for a bus-only drop-off and pick-up lane similar to the area in front of the Potomac Avenue
metro station;

5. Improve the overall conception and usage of the small park areas as transit hubs or other
functional spaces since they are not well-suited for traditional recreation due to their
proximity to a busy intersection with considerable vehicle-related emissions; and

6. Create a bicycle-specific pathway to navigate the intersection that allows safe passage for
recreational and commuter bicyclists transiting from Anacostia Park or the Sousa Bridge
through to the intersection of O Street and Pennsylvania Avenue SE.

Background and Additional Information

On November 7, 2018 a DDOT team and associated contractors presented to the local community the
near-final design for the PennMinn Project. Local Residents who live along the Pennsylvania
Avenue SE corridor appreciate the opportunity to learn more about the project and to provide
feedback. However, we have many concerns and a number of our questions were left unanswered at
the presentation.

The PennMinn Project is one component of the Great Streets Initiative, yet it seems incongruent with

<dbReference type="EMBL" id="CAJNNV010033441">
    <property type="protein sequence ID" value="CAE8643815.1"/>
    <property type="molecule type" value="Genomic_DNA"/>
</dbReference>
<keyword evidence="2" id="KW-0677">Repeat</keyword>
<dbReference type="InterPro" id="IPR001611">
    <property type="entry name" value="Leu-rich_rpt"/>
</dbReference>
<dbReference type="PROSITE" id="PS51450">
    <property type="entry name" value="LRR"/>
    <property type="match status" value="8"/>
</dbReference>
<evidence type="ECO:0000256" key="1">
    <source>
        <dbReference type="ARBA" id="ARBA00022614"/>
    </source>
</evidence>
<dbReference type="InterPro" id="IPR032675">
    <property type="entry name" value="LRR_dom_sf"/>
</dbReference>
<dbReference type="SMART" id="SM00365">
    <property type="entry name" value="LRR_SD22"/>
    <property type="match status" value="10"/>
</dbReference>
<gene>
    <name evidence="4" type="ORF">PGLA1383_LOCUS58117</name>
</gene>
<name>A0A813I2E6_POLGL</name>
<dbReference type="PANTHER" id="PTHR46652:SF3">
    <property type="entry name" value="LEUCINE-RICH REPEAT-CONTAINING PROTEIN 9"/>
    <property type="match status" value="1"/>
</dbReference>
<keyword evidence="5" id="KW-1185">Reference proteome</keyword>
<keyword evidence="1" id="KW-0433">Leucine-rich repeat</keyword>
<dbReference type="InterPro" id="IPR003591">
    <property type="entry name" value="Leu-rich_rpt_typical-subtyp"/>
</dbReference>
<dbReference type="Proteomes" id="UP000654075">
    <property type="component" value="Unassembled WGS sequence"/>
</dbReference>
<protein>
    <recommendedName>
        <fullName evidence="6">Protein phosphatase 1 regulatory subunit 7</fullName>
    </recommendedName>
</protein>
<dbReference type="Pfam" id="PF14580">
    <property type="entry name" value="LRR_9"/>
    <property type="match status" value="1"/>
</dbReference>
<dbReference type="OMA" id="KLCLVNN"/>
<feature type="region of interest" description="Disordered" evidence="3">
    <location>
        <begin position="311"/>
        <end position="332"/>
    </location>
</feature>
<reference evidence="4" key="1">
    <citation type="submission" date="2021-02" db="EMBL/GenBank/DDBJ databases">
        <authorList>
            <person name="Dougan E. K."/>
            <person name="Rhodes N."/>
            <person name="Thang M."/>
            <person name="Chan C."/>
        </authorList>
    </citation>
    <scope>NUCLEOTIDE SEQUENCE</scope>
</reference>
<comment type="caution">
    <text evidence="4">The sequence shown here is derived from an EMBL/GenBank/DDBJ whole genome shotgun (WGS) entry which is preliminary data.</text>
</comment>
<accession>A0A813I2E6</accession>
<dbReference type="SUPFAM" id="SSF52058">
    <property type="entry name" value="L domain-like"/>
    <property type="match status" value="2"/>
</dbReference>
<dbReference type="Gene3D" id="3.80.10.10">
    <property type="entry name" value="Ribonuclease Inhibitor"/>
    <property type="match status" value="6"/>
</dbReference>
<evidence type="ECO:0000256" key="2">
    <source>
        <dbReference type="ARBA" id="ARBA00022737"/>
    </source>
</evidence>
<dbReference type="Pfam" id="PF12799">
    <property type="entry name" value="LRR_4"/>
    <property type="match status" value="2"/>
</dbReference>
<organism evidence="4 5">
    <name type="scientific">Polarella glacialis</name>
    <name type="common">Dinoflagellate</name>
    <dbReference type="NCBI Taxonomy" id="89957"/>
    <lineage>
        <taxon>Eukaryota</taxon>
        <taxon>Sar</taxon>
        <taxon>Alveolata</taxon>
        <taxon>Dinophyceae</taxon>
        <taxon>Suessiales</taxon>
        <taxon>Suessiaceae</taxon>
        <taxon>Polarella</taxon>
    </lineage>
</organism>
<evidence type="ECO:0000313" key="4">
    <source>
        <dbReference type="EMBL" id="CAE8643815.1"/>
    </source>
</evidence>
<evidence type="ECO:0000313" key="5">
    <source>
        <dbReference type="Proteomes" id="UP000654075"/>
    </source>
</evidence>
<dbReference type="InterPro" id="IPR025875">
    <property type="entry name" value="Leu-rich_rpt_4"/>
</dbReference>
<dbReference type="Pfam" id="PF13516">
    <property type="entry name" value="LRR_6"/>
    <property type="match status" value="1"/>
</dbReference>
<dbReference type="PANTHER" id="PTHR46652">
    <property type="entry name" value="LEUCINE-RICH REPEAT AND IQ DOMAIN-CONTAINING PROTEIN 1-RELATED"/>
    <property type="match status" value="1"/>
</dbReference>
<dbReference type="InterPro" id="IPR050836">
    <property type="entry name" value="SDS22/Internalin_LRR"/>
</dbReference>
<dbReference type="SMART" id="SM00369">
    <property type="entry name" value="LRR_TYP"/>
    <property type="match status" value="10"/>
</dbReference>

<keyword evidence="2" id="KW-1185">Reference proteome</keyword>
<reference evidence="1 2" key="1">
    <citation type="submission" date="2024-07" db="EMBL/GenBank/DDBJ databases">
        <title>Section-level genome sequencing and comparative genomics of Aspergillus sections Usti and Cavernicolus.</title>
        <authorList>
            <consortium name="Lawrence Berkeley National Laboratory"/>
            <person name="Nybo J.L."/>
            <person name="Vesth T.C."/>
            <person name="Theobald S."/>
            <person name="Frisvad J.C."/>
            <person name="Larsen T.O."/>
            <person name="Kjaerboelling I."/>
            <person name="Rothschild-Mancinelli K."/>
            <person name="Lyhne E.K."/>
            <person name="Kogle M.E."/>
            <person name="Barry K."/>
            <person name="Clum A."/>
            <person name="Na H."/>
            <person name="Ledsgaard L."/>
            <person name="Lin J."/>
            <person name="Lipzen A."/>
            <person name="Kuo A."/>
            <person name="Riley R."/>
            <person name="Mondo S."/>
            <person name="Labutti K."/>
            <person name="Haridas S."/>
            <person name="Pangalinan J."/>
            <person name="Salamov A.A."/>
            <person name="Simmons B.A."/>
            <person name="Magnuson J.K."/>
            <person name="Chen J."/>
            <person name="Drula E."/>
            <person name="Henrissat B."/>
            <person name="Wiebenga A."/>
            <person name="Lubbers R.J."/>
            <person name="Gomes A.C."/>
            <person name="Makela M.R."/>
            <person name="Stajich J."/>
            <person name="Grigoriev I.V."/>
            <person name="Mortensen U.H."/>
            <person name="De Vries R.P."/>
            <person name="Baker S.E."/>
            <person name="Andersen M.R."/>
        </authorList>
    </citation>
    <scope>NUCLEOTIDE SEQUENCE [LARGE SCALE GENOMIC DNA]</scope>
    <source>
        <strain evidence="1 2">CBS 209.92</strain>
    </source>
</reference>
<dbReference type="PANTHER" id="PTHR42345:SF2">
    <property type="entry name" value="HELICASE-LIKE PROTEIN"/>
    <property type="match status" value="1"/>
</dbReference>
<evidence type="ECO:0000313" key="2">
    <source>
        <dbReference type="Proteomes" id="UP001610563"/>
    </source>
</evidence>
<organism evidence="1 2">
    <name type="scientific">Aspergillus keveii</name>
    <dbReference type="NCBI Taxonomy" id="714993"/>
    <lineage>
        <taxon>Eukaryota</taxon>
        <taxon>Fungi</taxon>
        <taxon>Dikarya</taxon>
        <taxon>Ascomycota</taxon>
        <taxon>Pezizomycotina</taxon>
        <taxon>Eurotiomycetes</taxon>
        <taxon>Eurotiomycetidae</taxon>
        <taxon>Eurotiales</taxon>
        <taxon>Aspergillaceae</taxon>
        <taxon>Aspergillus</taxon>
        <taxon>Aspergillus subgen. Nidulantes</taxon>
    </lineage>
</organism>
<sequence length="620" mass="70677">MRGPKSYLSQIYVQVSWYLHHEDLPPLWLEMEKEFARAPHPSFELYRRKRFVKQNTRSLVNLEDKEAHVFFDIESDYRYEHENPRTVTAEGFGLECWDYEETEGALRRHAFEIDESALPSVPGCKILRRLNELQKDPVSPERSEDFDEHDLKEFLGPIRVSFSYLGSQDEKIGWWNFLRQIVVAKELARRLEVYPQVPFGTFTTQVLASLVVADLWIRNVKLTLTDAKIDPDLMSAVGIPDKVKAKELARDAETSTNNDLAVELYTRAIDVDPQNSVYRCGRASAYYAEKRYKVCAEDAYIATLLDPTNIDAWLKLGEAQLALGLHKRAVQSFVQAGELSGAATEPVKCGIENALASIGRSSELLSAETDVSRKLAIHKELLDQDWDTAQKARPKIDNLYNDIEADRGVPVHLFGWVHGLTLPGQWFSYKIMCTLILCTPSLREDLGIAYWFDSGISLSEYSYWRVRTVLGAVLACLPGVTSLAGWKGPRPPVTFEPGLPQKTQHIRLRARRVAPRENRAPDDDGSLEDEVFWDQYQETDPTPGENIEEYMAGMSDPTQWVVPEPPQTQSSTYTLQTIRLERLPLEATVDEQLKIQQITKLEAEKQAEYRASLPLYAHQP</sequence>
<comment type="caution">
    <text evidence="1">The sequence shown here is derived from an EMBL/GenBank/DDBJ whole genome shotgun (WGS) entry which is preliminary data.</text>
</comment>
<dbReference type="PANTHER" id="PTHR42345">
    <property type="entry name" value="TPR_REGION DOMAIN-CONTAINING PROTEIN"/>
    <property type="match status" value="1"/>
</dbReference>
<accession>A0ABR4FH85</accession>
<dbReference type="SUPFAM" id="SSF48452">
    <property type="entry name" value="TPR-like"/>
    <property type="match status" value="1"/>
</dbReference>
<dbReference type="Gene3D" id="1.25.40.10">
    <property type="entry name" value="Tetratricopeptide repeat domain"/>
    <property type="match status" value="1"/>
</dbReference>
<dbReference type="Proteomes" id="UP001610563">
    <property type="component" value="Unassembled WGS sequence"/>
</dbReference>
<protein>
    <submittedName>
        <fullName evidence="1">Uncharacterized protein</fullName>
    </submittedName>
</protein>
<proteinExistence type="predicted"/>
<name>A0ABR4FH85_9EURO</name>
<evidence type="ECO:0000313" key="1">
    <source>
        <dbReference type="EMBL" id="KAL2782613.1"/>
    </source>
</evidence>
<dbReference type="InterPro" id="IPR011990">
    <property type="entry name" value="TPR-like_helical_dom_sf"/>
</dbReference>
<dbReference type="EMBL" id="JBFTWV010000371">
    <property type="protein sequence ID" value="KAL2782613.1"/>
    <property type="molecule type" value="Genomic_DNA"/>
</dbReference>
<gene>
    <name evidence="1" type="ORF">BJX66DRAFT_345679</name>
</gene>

key Great Streets goals. As you know, the program goals of the Great Streets Initiative are as

1. Improve the quality of life in neighborhoods along the corridors, including public
safety, physical appearance, and personal opportunity;
2. Support local demand for goods and services through economic development;
3. Expand mobility choices and improve safety and efficiency of all modes of travel; and
4. Attract private investment through the demonstration of a public commitment to Great
Streets communities.1

Additionally, DDOT has stated previously that the PennMinn Project is “designed to enhance safety
at the intersection for pedestrians and transit users.” Based on the plans and explanations offered to
our community last month, the proposed work does not meet either the goals of the Great Streets